7. Hebrew Bible, Zechariah, 1.7, 14.8 (5th cent. BCE - 4th cent. BCE)

1.7. בְּיוֹם עֶשְׂרִים וְאַרְבָּעָה לְעַשְׁתֵּי־עָשָׂר חֹדֶשׁ הוּא־חֹדֶשׁ שְׁבָט בִּשְׁנַת שְׁתַּיִם לְדָרְיָוֶשׁ הָיָה דְבַר־יְהוָה אֶל־זְכַרְיָה בֶּן־בֶּרֶכְיָהוּ בֶּן־עִדּוֹא הַנָּבִיא לֵאמֹר׃ 14.8. וְהָיָה בַּיּוֹם הַהוּא יֵצְאוּ מַיִם־חַיִּים מִירוּשָׁלִַם חֶצְיָם אֶל־הַיָּם הַקַּדְמוֹנִי וְחֶצְיָם אֶל־הַיָּם הָאַחֲרוֹן בַּקַּיִץ וּבָחֹרֶף יִהְיֶה׃ 1.7. Upon the four and twentieth day of the eleventh month, which is the month Shebat, in the second year of Darius, came the word of the LORD unto Zechariah the son of Berechiah, the son of Iddo, the prophet, saying—" 14.8. And it shall come to pass in that day, That living waters shall go out from Jerusalem: Half of them toward the eastern sea, And half of them toward the western sea; In summer and in winter shall it be."
8. Anon., Jubilees, 6.4 (2nd cent. BCE - 2nd cent. BCE)

6.4. and placed a burnt sacrifice on the altar, and poured thereon an offering mingled with oil, and sprinkled wine and strewed frankincense over everything, and caused a goodly savour to arise, acceptable before the Lord.
9. Anon., Sibylline Oracles, 2.200-2.202, 2.206-2.207, 2.212-2.213, 3.80, 3.87, 4.161, 4.171-4.192, 5.155-5.161, 5.206-5.213, 5.512-5.530 (1st cent. BCE - 5th cent. CE)

2.200. 200 Ah! of how many parents in the land 2.201. Will children mourn and piteously weep 2.202. And with shrouds bury flesh and limbs in earth 2.206. Terrible, childish, not perceiving this 2.207. That when the tribes of women do not bear 2.212. Perform for men. And then of holy men 2.213. Elect and faithful, there shall be confusion 3.80. 80 And he shall raise the dead, and many sign 3.87. Shall draw near, and a flaming power shall come 4.171. And many cities burn and men destroy 4.172. And much black ashes shall fill the great sky 4.173. And small drops like red earth shall fall from heaven 4.174. Then know the anger of the God of heaven 4.175. 175 For that they without reason shall destroy 4.176. The nation of the pious. And then strife 4.177. Awakened of war shall come to the West 4.178. Shall also come the fugitive of Rome 4.179. Bearing a great spear, having marched acro 4.180. 180 Euphrates with his many myriads. 4.181. O wretched Antioch, they shall call thee 4.182. No more a city when around their spear 4.183. Because of thine own follies thou shalt fall. 4.184. And then on Scyros shall a pestilence 4.185. 185 And dreadful battle-din destruction bring. 4.186. Alas, alas! O wretched Cyprus, thee 4.187. Shall a broad wave of the sea cover, thee 4.188. Tossed on high by the whirling stormy winds. 4.189. And into Asia there shall come great wealth 4.190. 190 Which Rome herself once, plundering, put away 4.191. In her luxurious homes; and twice as much 4.192. And more shall she to Asia render back 5.155. 155 A deluge, and it shall destroy the Persians 5.156. Iberians and Babylonian 5.157. And the Massagetæ that relish war 5.158. And trust in bows. All Asia fire-ablaze 5.159. Shall to the isles beam brightly. Pergamos 5.160. 160 Revered of old, shall perish from its base 5.161. And Pitane among men shall appear 5.206. For when this man appeared the whole creation 5.207. Was shaken and kings perished–and yet power 5.208. Remained among them, and they quite destroyed 5.209. The mighty city and the righteous people. 5.210. 210 But when the fourth year a great star shall shine 5.211. Which alone shall the whole earth overpower 5.212. Because of honor, which was first assigned 5.213. To lord Poseidon; then a great star shall come 5.512. Then the destruction pitiable of war. 5.513. And no more shall one fight with swords or iron 5.514. Or even darts, which things shall not again 5.515. 515 Be lawful. But wise people shall have peace 5.516. Who were left, having made proof of wickedness 5.517. That they might at the last be filled with joy. 5.518. Ye matricides, leave off your impudence 5.519. And evil-working boldness, who of old 5.520. 520 provided lawlessly lewd couch with boys 5.521. And placed as harlots maidens pure before 5.522. In brothels by assault and punishment 5.523. And by much-laboring indecency. 5.524. For in thee mother with her child did hold 5.525. 525 Unlawful intercourse, and daughter wa 5.526. With her own father wedded as a bride; 5.527. And in thee kings have their ill-fated mouth 5.528. Polluted, and in thee have wicked men 5.529. Found couch with cattle. Be in silence hushed 5.530. 530 Thou wicked city all-bewailed, possessed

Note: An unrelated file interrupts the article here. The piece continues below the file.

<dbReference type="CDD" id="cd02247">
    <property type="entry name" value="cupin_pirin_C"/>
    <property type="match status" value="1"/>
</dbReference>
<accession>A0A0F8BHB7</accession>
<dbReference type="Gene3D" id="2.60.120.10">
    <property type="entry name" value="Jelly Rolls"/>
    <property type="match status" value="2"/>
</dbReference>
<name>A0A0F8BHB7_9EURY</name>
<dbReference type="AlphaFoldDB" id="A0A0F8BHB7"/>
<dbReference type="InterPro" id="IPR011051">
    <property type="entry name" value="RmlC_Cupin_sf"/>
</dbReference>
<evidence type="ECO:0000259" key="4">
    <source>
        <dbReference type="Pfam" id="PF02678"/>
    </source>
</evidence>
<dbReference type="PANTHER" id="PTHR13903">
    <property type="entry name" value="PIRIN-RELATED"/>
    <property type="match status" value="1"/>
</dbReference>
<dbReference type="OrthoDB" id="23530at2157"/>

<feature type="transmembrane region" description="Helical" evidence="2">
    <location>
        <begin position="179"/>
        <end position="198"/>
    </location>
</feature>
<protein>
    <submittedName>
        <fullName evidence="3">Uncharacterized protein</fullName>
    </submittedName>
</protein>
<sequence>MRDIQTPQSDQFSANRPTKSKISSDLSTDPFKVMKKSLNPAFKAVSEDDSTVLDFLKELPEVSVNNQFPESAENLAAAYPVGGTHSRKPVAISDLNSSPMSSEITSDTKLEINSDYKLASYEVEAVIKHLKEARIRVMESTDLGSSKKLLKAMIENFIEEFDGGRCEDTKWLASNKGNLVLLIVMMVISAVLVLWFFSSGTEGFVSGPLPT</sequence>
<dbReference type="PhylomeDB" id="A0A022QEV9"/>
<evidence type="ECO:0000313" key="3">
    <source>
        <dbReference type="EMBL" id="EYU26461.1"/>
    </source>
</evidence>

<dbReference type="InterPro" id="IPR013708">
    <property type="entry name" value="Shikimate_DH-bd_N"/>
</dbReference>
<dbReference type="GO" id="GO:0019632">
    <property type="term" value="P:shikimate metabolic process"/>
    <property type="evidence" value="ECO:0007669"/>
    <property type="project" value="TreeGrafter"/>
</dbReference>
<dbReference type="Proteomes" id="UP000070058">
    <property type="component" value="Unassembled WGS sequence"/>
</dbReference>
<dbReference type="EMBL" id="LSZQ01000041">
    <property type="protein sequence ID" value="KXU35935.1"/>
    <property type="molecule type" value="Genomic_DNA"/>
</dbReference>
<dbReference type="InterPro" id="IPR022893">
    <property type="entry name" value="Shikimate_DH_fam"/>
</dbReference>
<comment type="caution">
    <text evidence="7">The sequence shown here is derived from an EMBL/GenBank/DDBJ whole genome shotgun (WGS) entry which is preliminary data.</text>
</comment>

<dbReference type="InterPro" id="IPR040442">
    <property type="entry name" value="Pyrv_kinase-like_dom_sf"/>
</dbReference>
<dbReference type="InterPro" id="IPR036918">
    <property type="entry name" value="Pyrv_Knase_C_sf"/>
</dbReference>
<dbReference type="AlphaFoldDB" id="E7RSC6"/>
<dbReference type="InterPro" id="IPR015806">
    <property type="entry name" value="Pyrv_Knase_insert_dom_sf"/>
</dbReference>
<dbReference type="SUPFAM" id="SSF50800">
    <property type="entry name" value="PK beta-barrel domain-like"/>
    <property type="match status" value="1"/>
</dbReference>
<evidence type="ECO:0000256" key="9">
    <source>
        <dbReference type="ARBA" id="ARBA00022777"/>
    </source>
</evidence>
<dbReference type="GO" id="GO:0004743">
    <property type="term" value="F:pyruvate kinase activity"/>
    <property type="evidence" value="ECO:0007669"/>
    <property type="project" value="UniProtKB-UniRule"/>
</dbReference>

10. Philo of Alexandria, On The Preliminary Studies, 115 (1st cent. BCE - 1st cent. CE)

115. But when they appear to be made propitious, then Moses will sing a sacred hymn over them, saying, "The Lord has smelt the smell of a sweet savour," using the word to smell here as equivalent to approving of; for God is not formed like a man, nor has he any need of nostrils, or of any other organ parts.
11. Philo of Alexandria, On The Life of Moses, 2.64-2.65 (1st cent. BCE - 1st cent. CE)

2.64. But after the purification, in this way, of all the things beneath the moon, the earth being thus washed and appearing new again, and such as it appeared to be when it was at first created, along with the entire universe, Noah came forth out of his wooden edifice, himself and his wife, and his sons and their wives, and with his family there came forth likewise, in one company, all the races of animals which had gone in with them, in order to the generation and propagation of similar creatures in future. 2.65. These are the rewards and honours for pre-eminent excellence given to good men, by means of which, not only did they themselves and their families obtain safety, having escaped from the greatest dangers which were thus aimed against all men all over the earth, by the change in the character of the elements; but they became also the founders of a new generation, and the chiefs of a second period of the world, being left behind as sparks of the most excellent kind of creatures, namely, of men, man having received the supremacy over all earthly creatures whatsoever, being a kind of copy of the powers of God, a visible image of his invisible nature, a created image of an uncreated and immortal Original.{1}{yonge's translation includes a separate treatise title at this point: On the Life of Moses, That Is to Say, On the Theology and Prophetic office of Moses, Book III. Accordingly, his next paragraph begins with roman numeral I (= XIII in the Loeb